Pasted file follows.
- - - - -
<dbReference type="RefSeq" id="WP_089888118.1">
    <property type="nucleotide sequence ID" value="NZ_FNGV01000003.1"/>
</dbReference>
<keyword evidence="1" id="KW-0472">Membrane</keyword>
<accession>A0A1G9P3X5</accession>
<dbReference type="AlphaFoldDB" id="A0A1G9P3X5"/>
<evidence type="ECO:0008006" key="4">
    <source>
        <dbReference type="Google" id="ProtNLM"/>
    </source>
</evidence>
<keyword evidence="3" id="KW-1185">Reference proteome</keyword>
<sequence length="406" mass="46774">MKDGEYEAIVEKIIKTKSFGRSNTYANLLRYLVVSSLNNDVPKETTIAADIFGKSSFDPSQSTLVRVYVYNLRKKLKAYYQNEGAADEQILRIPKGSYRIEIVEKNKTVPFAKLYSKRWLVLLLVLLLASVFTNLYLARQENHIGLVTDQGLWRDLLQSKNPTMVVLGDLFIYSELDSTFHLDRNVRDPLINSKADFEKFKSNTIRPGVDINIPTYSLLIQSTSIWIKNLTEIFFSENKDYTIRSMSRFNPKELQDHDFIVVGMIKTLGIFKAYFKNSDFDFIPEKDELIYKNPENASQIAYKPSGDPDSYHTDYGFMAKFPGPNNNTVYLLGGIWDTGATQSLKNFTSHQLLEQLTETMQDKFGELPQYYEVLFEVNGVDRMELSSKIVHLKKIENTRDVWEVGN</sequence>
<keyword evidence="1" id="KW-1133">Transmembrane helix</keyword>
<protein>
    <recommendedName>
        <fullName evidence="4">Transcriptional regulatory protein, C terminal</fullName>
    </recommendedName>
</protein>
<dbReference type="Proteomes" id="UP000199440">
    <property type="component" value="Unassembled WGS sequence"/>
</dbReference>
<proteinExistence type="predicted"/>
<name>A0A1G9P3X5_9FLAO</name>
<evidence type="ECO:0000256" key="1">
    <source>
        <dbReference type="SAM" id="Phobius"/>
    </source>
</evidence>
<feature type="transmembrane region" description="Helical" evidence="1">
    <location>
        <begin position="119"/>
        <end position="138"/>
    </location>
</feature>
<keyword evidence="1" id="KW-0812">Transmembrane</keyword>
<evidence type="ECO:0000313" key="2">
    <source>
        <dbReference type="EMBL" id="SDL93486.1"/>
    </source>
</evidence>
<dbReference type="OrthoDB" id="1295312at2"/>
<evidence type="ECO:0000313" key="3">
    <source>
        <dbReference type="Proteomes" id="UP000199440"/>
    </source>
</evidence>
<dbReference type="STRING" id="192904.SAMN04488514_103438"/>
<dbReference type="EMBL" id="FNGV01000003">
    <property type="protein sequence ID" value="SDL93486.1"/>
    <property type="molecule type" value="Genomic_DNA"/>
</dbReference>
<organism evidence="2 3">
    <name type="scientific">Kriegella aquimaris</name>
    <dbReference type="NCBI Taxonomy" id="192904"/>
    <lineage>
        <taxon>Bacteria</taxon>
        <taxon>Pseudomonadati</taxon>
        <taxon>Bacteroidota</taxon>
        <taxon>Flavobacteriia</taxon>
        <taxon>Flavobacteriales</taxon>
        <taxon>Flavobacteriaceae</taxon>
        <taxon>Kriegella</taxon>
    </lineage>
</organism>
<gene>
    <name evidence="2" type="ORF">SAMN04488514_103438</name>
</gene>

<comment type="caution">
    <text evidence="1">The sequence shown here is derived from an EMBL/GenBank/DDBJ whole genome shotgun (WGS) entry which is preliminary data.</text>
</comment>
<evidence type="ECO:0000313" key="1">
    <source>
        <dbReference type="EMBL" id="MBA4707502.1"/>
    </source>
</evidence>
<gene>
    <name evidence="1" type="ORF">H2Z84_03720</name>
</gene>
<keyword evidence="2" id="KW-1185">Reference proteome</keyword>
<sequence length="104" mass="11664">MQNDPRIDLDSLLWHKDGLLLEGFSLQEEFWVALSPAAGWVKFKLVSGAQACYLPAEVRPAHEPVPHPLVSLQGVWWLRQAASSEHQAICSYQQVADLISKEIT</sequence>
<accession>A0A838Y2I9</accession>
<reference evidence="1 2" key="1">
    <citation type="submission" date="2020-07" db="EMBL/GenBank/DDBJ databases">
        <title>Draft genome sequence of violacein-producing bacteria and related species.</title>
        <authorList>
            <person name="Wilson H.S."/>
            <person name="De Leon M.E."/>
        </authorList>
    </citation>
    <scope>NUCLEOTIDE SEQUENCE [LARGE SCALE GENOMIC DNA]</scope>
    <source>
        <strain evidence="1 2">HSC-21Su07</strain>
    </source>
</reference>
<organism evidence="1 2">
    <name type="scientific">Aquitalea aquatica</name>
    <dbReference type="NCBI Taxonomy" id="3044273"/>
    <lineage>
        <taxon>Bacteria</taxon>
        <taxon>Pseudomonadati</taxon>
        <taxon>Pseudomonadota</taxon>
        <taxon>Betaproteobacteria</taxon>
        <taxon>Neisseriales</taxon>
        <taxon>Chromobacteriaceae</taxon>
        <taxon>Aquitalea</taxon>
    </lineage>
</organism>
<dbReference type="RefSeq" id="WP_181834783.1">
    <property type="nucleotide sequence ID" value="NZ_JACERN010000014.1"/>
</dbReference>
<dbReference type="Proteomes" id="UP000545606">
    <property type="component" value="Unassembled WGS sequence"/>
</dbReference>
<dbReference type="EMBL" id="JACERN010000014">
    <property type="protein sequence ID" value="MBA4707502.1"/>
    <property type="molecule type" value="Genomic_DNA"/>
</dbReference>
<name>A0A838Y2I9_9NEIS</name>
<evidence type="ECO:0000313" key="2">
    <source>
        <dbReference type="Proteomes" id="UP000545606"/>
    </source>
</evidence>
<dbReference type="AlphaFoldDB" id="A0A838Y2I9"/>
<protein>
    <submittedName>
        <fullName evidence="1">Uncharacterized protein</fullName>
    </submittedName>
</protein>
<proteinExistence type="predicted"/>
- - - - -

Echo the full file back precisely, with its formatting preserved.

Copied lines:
<dbReference type="RefSeq" id="WP_089888118.1">
    <property type="nucleotide sequence ID" value="NZ_FNGV01000003.1"/>
</dbReference>
<keyword evidence="1" id="KW-0472">Membrane</keyword>
<accession>A0A1G9P3X5</accession>
<dbReference type="AlphaFoldDB" id="A0A1G9P3X5"/>
<evidence type="ECO:0008006" key="4">
    <source>
        <dbReference type="Google" id="ProtNLM"/>
    </source>
</evidence>
<keyword evidence="3" id="KW-1185">Reference proteome</keyword>
<sequence length="406" mass="46774">MKDGEYEAIVEKIIKTKSFGRSNTYANLLRYLVVSSLNNDVPKETTIAADIFGKSSFDPSQSTLVRVYVYNLRKKLKAYYQNEGAADEQILRIPKGSYRIEIVEKNKTVPFAKLYSKRWLVLLLVLLLASVFTNLYLARQENHIGLVTDQGLWRDLLQSKNPTMVVLGDLFIYSELDSTFHLDRNVRDPLINSKADFEKFKSNTIRPGVDINIPTYSLLIQSTSIWIKNLTEIFFSENKDYTIRSMSRFNPKELQDHDFIVVGMIKTLGIFKAYFKNSDFDFIPEKDELIYKNPENASQIAYKPSGDPDSYHTDYGFMAKFPGPNNNTVYLLGGIWDTGATQSLKNFTSHQLLEQLTETMQDKFGELPQYYEVLFEVNGVDRMELSSKIVHLKKIENTRDVWEVGN</sequence>
<keyword evidence="1" id="KW-1133">Transmembrane helix</keyword>
<protein>
    <recommendedName>
        <fullName evidence="4">Transcriptional regulatory protein, C terminal</fullName>
    </recommendedName>
</protein>
<dbReference type="Proteomes" id="UP000199440">
    <property type="component" value="Unassembled WGS sequence"/>
</dbReference>
<proteinExistence type="predicted"/>
<name>A0A1G9P3X5_9FLAO</name>
<evidence type="ECO:0000256" key="1">
    <source>
        <dbReference type="SAM" id="Phobius"/>
    </source>
</evidence>
<feature type="transmembrane region" description="Helical" evidence="1">
    <location>
        <begin position="119"/>
        <end position="138"/>
    </location>
</feature>
<keyword evidence="1" id="KW-0812">Transmembrane</keyword>
<evidence type="ECO:0000313" key="2">
    <source>
        <dbReference type="EMBL" id="SDL93486.1"/>
    </source>
</evidence>
<dbReference type="OrthoDB" id="1295312at2"/>
<evidence type="ECO:0000313" key="3">
    <source>
        <dbReference type="Proteomes" id="UP000199440"/>
    </source>
</evidence>
<dbReference type="STRING" id="192904.SAMN04488514_103438"/>
<dbReference type="EMBL" id="FNGV01000003">
    <property type="protein sequence ID" value="SDL93486.1"/>
    <property type="molecule type" value="Genomic_DNA"/>
</dbReference>
<organism evidence="2 3">
    <name type="scientific">Kriegella aquimaris</name>
    <dbReference type="NCBI Taxonomy" id="192904"/>
    <lineage>
        <taxon>Bacteria</taxon>
        <taxon>Pseudomonadati</taxon>
        <taxon>Bacteroidota</taxon>
        <taxon>Flavobacteriia</taxon>
        <taxon>Flavobacteriales</taxon>
        <taxon>Flavobacteriaceae</taxon>
        <taxon>Kriegella</taxon>
    </lineage>
</organism>
<gene>
    <name evidence="2" type="ORF">SAMN04488514_103438</name>
</gene>

<comment type="caution">
    <text evidence="1">The sequence shown here is derived from an EMBL/GenBank/DDBJ whole genome shotgun (WGS) entry which is preliminary data.</text>
</comment>
<evidence type="ECO:0000313" key="1">
    <source>
        <dbReference type="EMBL" id="MBA4707502.1"/>
    </source>
</evidence>
<gene>
    <name evidence="1" type="ORF">H2Z84_03720</name>
</gene>
<keyword evidence="2" id="KW-1185">Reference proteome</keyword>
<sequence length="104" mass="11664">MQNDPRIDLDSLLWHKDGLLLEGFSLQEEFWVALSPAAGWVKFKLVSGAQACYLPAEVRPAHEPVPHPLVSLQGVWWLRQAASSEHQAICSYQQVADLISKEIT</sequence>
<accession>A0A838Y2I9</accession>
<reference evidence="1 2" key="1">
    <citation type="submission" date="2020-07" db="EMBL/GenBank/DDBJ databases">
        <title>Draft genome sequence of violacein-producing bacteria and related species.</title>
        <authorList>
            <person name="Wilson H.S."/>
            <person name="De Leon M.E."/>
        </authorList>
    </citation>
    <scope>NUCLEOTIDE SEQUENCE [LARGE SCALE GENOMIC DNA]</scope>
    <source>
        <strain evidence="1 2">HSC-21Su07</strain>
    </source>
</reference>
<organism evidence="1 2">
    <name type="scientific">Aquitalea aquatica</name>
    <dbReference type="NCBI Taxonomy" id="3044273"/>
    <lineage>
        <taxon>Bacteria</taxon>
        <taxon>Pseudomonadati</taxon>
        <taxon>Pseudomonadota</taxon>
        <taxon>Betaproteobacteria</taxon>
        <taxon>Neisseriales</taxon>
        <taxon>Chromobacteriaceae</taxon>
        <taxon>Aquitalea</taxon>
    </lineage>
</organism>
<dbReference type="RefSeq" id="WP_181834783.1">
    <property type="nucleotide sequence ID" value="NZ_JACERN010000014.1"/>
</dbReference>
<dbReference type="Proteomes" id="UP000545606">
    <property type="component" value="Unassembled WGS sequence"/>
</dbReference>
<dbReference type="EMBL" id="JACERN010000014">
    <property type="protein sequence ID" value="MBA4707502.1"/>
    <property type="molecule type" value="Genomic_DNA"/>
</dbReference>
<name>A0A838Y2I9_9NEIS</name>
<evidence type="ECO:0000313" key="2">
    <source>
        <dbReference type="Proteomes" id="UP000545606"/>
    </source>
</evidence>
<dbReference type="AlphaFoldDB" id="A0A838Y2I9"/>
<protein>
    <submittedName>
        <fullName evidence="1">Uncharacterized protein</fullName>
    </submittedName>
</protein>
<proteinExistence type="predicted"/>